After I suggested the concept to METI in early 2017, METI proposed exactly that to the Ministry of Justice’s Legal Affairs Advisory Council for amending the Company Law. (Note: the upcoming amendment of the Company Law is supposed to prioritize improvement of governance.) Later in the year I led a committee of the American Chamber of Commerce in Japan (ACCJ) which submitted a Viewpoint, and after that, a Public Comment, proposing the same thing and elaborating on why it is so essential in order for boards to be able to appoint or replace CEOs and other executives on a timely, objective basis.

5) Detailed Public Comments to the JPX/TSE on the Draft Revisions to the CG Code
Here are the original Japanese public comments , and the English (translated) version of the public comments I submitted to JPX/TSE. The draft revised CG Code reflects some substantial advancements, such as encouraging boards to have nominations and/or compensation committees that are dominated by independent directors, if they do not have a majority of independent directors (see Principle 4-10). (METI played a big role here. This was partly a result of the analysis that we did with METRICAL.)  However, the language of the revised Code is too vague and permits slippage in some areas, and the revisions do not go far enough in others. I made detailed comments about the following aspects of the revised Code:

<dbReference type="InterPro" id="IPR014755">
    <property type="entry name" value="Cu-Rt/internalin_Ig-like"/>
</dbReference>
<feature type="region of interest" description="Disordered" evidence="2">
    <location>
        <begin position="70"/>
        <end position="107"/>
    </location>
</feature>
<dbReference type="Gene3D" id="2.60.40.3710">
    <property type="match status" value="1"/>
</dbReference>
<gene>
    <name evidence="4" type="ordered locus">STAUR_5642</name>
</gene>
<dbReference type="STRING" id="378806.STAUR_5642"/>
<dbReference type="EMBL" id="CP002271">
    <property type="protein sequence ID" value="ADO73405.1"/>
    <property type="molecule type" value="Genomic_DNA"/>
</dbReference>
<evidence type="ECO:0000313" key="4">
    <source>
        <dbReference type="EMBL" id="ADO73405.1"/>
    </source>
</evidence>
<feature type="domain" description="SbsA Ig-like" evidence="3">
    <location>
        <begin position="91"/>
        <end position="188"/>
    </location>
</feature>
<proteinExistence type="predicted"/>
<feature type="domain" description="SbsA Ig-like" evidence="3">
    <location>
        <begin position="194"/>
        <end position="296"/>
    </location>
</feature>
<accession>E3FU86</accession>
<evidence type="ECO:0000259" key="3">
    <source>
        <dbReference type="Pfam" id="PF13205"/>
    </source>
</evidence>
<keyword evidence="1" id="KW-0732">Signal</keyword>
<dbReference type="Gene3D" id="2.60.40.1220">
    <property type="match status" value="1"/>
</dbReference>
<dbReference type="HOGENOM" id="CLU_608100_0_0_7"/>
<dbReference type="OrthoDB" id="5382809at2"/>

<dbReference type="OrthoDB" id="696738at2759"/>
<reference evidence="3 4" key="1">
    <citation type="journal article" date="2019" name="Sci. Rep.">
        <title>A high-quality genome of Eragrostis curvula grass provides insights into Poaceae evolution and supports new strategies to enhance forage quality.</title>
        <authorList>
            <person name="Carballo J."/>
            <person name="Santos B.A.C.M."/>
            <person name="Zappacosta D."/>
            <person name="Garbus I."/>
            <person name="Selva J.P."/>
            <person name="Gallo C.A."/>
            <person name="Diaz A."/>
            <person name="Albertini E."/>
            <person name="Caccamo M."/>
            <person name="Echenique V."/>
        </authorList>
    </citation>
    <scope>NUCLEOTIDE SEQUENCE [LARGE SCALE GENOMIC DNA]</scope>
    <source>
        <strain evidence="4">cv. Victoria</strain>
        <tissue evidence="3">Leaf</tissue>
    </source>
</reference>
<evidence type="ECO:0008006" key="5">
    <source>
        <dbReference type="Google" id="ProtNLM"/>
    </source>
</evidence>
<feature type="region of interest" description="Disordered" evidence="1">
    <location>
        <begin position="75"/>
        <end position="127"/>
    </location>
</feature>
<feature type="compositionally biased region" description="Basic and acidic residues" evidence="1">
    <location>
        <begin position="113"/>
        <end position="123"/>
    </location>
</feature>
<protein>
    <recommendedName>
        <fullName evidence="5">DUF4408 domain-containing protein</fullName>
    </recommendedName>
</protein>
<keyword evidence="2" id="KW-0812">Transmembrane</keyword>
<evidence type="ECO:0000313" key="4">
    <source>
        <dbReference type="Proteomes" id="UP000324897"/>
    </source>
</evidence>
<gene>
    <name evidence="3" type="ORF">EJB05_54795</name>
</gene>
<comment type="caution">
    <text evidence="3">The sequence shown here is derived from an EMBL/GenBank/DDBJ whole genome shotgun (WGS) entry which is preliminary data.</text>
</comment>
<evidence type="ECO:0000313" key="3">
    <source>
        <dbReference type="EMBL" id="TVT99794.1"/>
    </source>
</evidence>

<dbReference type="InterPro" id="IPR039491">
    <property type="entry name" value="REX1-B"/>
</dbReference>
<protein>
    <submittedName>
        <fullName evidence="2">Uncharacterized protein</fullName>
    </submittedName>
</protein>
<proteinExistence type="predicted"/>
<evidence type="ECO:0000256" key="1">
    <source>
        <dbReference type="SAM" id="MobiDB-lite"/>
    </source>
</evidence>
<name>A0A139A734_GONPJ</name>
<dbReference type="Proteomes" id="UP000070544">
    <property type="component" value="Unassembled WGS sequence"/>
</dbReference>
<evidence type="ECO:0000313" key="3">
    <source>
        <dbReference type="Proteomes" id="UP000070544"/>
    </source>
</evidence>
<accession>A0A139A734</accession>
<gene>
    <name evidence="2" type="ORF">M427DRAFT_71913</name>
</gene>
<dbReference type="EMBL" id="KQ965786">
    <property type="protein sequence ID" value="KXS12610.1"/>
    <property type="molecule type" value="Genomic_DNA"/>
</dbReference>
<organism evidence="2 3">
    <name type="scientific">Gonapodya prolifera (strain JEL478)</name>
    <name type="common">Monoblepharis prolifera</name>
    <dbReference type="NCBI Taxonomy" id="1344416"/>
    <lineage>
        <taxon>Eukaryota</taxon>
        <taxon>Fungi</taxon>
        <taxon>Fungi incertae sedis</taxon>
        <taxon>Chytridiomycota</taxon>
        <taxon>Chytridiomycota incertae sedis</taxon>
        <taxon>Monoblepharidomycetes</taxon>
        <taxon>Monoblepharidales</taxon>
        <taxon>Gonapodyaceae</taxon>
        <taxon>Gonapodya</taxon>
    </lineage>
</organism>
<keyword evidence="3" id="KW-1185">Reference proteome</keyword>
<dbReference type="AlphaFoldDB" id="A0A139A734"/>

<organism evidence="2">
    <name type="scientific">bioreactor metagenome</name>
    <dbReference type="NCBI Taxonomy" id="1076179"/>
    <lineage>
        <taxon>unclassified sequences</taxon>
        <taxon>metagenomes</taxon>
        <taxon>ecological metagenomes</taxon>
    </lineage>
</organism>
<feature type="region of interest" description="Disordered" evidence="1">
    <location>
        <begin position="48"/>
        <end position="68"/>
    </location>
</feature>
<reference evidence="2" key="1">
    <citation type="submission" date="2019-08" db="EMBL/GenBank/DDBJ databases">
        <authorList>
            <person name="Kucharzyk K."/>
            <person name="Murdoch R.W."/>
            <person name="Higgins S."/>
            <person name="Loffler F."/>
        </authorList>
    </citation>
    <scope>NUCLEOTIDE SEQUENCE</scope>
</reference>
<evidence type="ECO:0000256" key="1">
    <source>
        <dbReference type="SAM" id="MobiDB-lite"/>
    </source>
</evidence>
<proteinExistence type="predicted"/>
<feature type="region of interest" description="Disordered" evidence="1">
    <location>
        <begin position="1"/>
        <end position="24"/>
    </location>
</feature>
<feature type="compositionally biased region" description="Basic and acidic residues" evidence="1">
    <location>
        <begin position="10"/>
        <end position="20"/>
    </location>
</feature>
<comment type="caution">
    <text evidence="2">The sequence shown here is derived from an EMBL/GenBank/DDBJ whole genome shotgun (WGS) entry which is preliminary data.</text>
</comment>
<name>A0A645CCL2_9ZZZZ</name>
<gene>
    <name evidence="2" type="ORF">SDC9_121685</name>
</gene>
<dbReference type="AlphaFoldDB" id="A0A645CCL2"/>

1. Regarding the Overall Revision Process
    2. Regarding Principle 2-6 (Activating the Function of Corporate Pension Funds as Asset Owners)
    3. Regarding Principle 1-4 (“Policy Shareholdings”)
    4. Regarding Principles 4-1③,4-3② and 4-3③ (Appointment and Termination of the CEO)
    5. Regarding Principle 4-10① (The Use of Optional Structures)
    6. Regarding Principle 4-14 (Training of Directors and Kansayaku)
    7. Regarding Revision of the Machine-Readable Format of Corporate Governance ReportsAfter the public comment process, the new CG Code has just been finalized (June 1st, 2018).

6) Progress Encouraging the JPX/TSE to Fix its XBRL Format for the “Disclosure Items” in CG Reports
In Item 7 of my Public comments immediately above, you can read the gist of this proposal.  Despite the fact that I originally proposed the CG Code in 2013 with the objective of requiring disclosure about actual CG practices used at each company (and stewardship based on broad comparative analysis of that data, hence the  “two wheels of a cart” phrase in my initial memo), the JPX/TSE has managed to take 11 completely separate and distinct disclosure topics and lump them under a single XBRL tag, “Disclosures under the CG Code”, which just produces a single huge block of text many pages long and puts it into a single Excel cell. This prevents the use of AI methods to automate comparison of each policy between companies, thus defeating the very purpose of the disclosure. I have been discussing this issue with a broad range of policy makers for more than a year now, and have made marginal progress behind the scenes. Fixing this single issue would help BDTI’s own research activities in a major way. (See point 3 in the main body of this email letter. )